Back when people first discovered this wondrous place that I have described to you, of course they were excited. They saw endless opportunities of creation and expansion. And after many long years of debating and settling and farming and all the sorts of things that must be done to create the beginnings of a beautiful kingdom, there came the rise of the grand Kingdom of Malvagor, ruled by King Corv the Twenty-First, First King of Malvagor. And Malvagor became the Paradise of the Ocean.

Dangers and escapes, victories and defeats were woven together as an intricate quilt of stories that had no resemblance to truth and, after years of exaggeration, lost all sense of logic.

King Corv the Twenty-First became a legend to the people of the lands beyond. King Corv the Twenty-First had been a powerful adventurer until one day, all of his ships and warriors vanished, inspiring many searches. Travelers journeyed through raging seas, through two-story-tall waves emerging from the violent ocean like fangs jutting from a mouth, through thunderstorms that sent lightning racing through the air as if someone had cracked open the sky, with thunder booming so powerfully it would cause all the bravery of the bravest person in the world to vanish on the spot. Brave warriors, adventurers, voyagers, sailors, mapmakers, scholars, and plenty of others journeyed far and wide in search of King Corv the Twenty-First and his lost fleet. But finally, after much hunting and no finding, King Corv the Twenty-First was declared missing in action, and after a while, the searches and journeys and voyages and missions, and all that sort of thing, ended, and people seemed to accept that King Corv the Twenty-First was gone, lost forever.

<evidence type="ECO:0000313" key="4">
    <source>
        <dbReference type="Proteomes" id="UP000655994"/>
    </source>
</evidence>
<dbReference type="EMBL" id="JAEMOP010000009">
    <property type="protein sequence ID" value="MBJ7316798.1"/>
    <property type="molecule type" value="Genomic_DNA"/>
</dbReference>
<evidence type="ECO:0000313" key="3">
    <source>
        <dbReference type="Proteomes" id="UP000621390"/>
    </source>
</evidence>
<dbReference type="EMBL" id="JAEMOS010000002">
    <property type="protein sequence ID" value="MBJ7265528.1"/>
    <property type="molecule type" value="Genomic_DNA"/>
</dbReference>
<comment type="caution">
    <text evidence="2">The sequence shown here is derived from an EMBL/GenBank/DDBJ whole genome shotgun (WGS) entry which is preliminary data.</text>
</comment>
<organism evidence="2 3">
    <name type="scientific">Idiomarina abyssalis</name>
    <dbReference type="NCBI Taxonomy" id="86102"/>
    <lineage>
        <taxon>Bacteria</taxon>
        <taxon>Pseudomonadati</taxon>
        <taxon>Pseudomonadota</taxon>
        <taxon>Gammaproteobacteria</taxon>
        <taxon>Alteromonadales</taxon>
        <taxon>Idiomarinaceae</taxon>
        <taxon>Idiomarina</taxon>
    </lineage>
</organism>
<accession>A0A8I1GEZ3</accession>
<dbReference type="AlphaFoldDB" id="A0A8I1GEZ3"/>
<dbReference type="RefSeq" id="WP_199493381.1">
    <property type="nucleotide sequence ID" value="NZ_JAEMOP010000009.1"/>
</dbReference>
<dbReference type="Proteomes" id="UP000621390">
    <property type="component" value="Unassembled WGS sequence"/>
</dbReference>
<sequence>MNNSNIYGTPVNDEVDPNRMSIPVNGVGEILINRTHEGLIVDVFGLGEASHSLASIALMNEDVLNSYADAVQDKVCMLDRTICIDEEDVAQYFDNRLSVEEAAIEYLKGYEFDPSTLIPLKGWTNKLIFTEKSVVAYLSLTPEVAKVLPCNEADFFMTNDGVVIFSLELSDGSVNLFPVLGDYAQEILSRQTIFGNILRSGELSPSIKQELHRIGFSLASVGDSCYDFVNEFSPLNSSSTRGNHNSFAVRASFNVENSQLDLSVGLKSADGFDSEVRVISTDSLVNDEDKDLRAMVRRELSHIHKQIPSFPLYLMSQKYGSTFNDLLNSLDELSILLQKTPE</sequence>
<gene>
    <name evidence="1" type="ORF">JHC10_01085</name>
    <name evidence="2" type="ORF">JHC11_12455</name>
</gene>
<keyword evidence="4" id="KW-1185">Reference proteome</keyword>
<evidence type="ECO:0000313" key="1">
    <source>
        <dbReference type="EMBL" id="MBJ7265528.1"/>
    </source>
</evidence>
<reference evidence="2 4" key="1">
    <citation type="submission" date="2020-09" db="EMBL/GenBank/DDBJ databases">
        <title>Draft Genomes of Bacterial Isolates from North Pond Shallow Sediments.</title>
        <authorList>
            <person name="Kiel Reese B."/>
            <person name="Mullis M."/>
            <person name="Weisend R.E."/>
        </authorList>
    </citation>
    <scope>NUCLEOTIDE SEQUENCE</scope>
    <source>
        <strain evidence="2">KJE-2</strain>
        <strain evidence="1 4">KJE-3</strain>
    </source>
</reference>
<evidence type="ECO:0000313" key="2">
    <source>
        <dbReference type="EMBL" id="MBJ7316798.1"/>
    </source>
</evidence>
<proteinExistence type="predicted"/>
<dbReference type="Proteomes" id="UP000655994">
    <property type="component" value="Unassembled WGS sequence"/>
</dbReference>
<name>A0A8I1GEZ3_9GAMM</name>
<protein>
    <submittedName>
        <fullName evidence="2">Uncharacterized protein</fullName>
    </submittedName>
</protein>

Of course, among the people of the empires in the outer world, many tales were told about what had happened to King Corv the Twenty-First. Hardly any of them were even close to being true. Dangers and escapes, victories and defeats were woven together as an intricate quilt of stories that had no resemblance to truth and, after years of exaggeration, lost all sense of logic. Telling one of these stories became about as wise as saying 2+2 equals 3. But as the days, years, decades, and centuries went by, soon the story of King Corv the Twenty-First was forgotten.